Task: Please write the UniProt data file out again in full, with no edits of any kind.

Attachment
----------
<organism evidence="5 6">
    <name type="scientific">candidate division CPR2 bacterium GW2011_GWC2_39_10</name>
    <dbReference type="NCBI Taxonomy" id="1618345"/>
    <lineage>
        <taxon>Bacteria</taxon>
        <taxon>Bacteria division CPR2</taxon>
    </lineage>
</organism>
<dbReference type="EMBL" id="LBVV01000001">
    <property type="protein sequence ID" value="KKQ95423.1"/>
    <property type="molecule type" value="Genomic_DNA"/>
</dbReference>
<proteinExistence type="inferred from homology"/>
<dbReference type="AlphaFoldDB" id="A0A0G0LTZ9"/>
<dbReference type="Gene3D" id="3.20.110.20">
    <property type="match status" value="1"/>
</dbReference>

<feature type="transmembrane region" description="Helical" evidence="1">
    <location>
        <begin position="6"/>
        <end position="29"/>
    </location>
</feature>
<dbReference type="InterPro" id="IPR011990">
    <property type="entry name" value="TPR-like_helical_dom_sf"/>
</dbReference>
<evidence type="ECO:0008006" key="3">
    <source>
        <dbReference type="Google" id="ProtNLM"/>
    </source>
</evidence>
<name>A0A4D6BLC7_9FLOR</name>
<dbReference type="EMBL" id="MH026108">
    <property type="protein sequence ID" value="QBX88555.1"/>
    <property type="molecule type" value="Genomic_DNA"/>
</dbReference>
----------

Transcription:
<organism evidence="5 6">
    <name type="scientific">candidate division CPR2 bacterium GW2011_GWC2_39_10</name>
    <dbReference type="NCBI Taxonomy" id="1618345"/>
    <lineage>
        <taxon>Bacteria</taxon>
        <taxon>Bacteria division CPR2</taxon>
    </lineage>
</organism>
<dbReference type="EMBL" id="LBVV01000001">
    <property type="protein sequence ID" value="KKQ95423.1"/>
    <property type="molecule type" value="Genomic_DNA"/>
</dbReference>
<proteinExistence type="inferred from homology"/>
<dbReference type="AlphaFoldDB" id="A0A0G0LTZ9"/>
<dbReference type="Gene3D" id="3.20.110.20">
    <property type="match status" value="1"/>
</dbReference>

<feature type="transmembrane region" description="Helical" evidence="1">
    <location>
        <begin position="6"/>
        <end position="29"/>
    </location>
</feature>
<dbReference type="InterPro" id="IPR011990">
    <property type="entry name" value="TPR-like_helical_dom_sf"/>
</dbReference>
<evidence type="ECO:0008006" key="3">
    <source>
        <dbReference type="Google" id="ProtNLM"/>
    </source>
</evidence>
<name>A0A4D6BLC7_9FLOR</name>
<dbReference type="EMBL" id="MH026108">
    <property type="protein sequence ID" value="QBX88555.1"/>
    <property type="molecule type" value="Genomic_DNA"/>
</dbReference>